Sanchez and Wilson get an offer

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There’s been a lot of talk about the Pirates trading Jack Wilson and Freddy Sanchez, but a new wrinkle has emerged:

The Pirates have approached shortstop Jack Wilson and second baseman
Freddy Sanchez about multiyear contract extensions, putting on hold,
for now, the possibility that either will be traded by Major League
Baseball’s July 31 deadline. But the clock is ticking. If the parties
are to agree on extensions, they will need to do so far enough in
advance of the deadline so that, if the Pirates decide no agreement is
possible, they still can pursue a trade for one or both. That likely
means something must get done within the next week to 10 days.

Despite all of the drama surrounding recent Pirates’ trades,
I can’t recall an instance of Pirates’ GM Neal Huntington playing games
with players. Still, it strikes me as odd that contract offers are
coming so late in the game and close to the deadline, leaving little
time for negotiation. If it were any other GM I’d wonder whether this
wasn’t a PR move on the part of the team designed to lessen fan — and
player — ire when two popular players are ultimately moved.

For what it’s worth, both Sanchez and Wilson are playing fantastic
defense this year, really enjoy playing in Pittsburgh and, based on
this article and everything else I’ve seen, have no desire to break the
bank. Against that backdrop, it would make sense to keep them around,
both as a stability move and because it will give the fans something to be happy about in Pittsburgh.

Jack Morris and Alan Trammell make the Hall of Fame on the Modern Era ballot

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The Modern Era ballot was revealed last month. The results have been announced on Sunday night. Jack Morris and Alan Trammell will be inducted into the Hall of Fame next summer.

Morris, now 62, pitched parts of 18 seasons in the majors, 14 of which were spent with the Tigers. He played on four championship teams: the 1984 Tigers, the 1991 Twins, and the 1992-93 Blue Jays. While his regular season stats weren’t terribly impressive beyond his 254 wins, Morris has always had a decent amount of Hall of Fame support due to his postseason performances. Morris shut the Braves out over 10 innings in Game 7 of the ’91 World Series. That being said, his postseason ERA of 3.80 isn’t far off his regular season ERA of 3.90. If you ask me, Morris doesn’t pass muster for the Hall of Fame. He now has the highest career ERA of any pitcher in the Hall.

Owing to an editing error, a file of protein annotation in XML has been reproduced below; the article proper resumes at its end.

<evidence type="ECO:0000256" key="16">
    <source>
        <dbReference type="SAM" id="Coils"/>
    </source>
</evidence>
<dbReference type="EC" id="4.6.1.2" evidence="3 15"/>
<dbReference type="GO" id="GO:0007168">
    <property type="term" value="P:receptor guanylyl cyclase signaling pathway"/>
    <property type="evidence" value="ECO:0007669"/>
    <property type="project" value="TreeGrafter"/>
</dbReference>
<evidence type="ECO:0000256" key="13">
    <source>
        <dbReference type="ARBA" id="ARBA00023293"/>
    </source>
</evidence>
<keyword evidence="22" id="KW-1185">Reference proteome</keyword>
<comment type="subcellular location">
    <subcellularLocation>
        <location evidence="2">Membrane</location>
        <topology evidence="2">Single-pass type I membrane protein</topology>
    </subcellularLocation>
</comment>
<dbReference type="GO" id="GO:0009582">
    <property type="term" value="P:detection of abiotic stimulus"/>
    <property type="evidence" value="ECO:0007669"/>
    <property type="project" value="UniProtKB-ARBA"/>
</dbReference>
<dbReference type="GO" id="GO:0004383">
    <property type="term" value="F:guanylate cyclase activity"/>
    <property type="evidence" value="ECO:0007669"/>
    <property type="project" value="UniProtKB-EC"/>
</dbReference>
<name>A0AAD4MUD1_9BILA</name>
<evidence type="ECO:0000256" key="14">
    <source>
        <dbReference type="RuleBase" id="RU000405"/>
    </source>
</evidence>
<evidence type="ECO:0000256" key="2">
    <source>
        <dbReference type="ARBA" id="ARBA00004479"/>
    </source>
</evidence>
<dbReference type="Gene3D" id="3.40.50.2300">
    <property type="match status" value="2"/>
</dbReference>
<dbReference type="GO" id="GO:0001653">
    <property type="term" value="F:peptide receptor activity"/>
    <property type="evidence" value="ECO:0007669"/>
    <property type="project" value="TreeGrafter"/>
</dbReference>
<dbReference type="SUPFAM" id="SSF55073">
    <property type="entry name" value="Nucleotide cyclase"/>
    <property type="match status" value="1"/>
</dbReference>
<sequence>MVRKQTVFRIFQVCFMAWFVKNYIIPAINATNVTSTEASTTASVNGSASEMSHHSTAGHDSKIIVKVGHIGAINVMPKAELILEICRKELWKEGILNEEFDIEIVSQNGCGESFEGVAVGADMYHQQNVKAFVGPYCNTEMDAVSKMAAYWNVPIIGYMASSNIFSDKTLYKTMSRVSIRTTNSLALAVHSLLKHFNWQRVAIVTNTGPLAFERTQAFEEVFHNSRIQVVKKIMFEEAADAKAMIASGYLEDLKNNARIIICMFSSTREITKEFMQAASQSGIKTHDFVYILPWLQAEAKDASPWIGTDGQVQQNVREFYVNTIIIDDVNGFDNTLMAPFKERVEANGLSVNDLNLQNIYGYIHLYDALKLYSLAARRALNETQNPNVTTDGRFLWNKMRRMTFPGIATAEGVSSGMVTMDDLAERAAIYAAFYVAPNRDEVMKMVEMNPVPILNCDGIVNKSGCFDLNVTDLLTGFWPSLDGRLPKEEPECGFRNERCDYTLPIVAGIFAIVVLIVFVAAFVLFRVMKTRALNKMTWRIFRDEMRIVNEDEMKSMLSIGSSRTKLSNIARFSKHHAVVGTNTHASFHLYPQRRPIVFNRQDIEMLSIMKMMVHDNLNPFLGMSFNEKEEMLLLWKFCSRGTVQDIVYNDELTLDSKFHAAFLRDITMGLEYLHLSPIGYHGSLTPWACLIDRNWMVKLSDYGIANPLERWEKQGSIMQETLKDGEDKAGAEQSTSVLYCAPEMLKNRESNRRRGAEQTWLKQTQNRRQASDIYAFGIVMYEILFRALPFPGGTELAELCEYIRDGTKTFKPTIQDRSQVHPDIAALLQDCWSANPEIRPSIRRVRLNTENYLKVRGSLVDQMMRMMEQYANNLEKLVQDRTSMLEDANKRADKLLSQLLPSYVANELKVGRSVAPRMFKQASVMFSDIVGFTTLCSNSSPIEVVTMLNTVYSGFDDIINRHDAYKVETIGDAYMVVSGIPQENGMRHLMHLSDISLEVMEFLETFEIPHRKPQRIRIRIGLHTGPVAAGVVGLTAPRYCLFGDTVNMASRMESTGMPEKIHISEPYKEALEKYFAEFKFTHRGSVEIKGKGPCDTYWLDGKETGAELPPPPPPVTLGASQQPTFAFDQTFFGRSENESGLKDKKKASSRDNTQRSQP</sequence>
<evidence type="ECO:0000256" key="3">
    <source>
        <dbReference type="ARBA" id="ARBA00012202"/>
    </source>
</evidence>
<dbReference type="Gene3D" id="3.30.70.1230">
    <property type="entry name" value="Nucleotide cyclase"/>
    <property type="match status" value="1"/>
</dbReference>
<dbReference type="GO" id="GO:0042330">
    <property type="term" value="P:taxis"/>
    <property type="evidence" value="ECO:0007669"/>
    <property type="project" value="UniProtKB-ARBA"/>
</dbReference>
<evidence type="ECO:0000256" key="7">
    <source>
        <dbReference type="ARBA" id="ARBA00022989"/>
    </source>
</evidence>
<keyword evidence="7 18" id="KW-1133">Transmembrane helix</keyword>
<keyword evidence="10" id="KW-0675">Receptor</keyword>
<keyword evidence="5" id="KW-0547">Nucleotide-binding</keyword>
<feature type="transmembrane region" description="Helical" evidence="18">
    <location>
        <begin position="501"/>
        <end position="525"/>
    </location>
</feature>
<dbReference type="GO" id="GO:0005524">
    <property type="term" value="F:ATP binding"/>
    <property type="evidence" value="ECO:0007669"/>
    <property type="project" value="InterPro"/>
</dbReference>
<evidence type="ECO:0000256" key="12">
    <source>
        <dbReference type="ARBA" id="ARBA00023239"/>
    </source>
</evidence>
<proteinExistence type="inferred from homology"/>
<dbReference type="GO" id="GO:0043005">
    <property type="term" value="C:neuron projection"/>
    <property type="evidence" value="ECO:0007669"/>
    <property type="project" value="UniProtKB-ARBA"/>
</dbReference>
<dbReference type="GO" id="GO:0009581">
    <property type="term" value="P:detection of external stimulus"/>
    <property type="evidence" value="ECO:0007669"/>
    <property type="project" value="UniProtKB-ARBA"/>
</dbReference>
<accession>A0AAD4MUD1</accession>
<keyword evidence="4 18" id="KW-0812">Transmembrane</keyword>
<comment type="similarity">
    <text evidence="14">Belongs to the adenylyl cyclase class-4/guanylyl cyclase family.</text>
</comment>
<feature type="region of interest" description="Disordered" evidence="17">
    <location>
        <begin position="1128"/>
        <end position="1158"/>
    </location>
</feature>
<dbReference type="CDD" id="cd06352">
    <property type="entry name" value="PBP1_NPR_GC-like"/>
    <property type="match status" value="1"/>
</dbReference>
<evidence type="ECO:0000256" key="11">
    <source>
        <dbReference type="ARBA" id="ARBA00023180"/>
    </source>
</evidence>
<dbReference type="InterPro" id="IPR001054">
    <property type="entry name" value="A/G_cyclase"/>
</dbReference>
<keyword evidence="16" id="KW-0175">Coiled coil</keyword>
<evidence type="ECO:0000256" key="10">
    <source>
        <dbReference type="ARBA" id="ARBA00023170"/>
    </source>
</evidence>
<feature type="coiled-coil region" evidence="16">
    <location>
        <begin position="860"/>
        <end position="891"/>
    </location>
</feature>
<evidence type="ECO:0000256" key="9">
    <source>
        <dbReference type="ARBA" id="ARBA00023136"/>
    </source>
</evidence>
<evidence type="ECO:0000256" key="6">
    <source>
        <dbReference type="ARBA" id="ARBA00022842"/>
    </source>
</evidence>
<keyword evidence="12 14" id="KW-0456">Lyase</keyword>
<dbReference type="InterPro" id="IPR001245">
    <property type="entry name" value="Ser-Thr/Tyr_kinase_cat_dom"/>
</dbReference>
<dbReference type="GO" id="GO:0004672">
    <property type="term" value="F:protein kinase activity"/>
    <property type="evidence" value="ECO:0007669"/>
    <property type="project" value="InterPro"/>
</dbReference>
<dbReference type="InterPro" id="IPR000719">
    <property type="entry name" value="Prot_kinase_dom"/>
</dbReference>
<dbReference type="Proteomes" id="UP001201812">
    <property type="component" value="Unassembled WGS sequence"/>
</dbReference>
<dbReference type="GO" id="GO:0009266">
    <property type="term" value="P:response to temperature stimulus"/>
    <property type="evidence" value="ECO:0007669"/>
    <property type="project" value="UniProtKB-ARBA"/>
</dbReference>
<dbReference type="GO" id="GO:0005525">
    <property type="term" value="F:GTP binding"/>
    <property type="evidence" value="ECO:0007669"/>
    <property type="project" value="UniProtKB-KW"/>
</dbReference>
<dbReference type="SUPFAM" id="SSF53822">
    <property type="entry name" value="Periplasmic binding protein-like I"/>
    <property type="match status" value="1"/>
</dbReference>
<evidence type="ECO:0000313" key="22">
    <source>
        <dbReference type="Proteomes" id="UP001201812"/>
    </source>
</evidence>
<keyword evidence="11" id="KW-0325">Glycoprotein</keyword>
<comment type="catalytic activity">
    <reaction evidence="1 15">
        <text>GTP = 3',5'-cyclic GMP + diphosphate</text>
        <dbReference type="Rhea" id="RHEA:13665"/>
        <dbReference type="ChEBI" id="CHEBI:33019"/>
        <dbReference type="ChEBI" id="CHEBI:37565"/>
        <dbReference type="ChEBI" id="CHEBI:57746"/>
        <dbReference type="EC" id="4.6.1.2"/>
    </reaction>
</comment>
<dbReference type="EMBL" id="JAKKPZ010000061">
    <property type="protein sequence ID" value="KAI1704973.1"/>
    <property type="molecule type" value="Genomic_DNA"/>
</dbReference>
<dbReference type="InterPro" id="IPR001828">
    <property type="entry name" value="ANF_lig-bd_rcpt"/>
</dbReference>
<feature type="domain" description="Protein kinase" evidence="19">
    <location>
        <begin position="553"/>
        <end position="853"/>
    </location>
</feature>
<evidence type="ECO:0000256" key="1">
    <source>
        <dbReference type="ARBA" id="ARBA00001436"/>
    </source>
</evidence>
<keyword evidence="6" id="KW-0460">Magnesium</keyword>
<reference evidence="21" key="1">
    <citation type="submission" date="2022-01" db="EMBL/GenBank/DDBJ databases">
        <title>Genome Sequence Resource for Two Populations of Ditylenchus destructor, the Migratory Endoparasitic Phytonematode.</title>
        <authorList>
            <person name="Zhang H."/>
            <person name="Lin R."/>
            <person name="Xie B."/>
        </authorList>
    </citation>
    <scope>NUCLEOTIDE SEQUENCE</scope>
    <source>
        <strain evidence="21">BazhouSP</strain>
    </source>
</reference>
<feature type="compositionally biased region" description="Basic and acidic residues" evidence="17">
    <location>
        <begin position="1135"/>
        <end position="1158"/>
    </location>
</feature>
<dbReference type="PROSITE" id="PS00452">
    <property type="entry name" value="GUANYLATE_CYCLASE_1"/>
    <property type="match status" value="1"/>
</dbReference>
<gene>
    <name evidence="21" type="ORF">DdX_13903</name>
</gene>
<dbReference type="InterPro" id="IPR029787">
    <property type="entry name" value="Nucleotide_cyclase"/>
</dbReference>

Trammel, now 59, had been unjustly kept out of the Hall of Fame despite a terrific career. He hit .285/.352/.415 across parts of 20 seasons from 1977-96, all with the Tigers. He was regarded as a tremendous defender and made a memorable combination up the middle with Lou Whitaker, who also played with the Tigers from 1977-95. According to Baseball Reference, Trammell racked up 70.4 Wins Above Replacement during his career, which is slightly more than Hall of Famer Barry Larkin (70.2) and as much as Hall of Famer Ron Santo (70.4).

Steve Garvey, Tommy John, Don Mattingly, Dale Murphy, Dave Parker, Ted Simmons, Luis Tiant, and Marvin Miller were not elected to the Hall of Fame. Miller continuing to be shut out is a travesty. Craig has written at length here about Miller’s exclusion.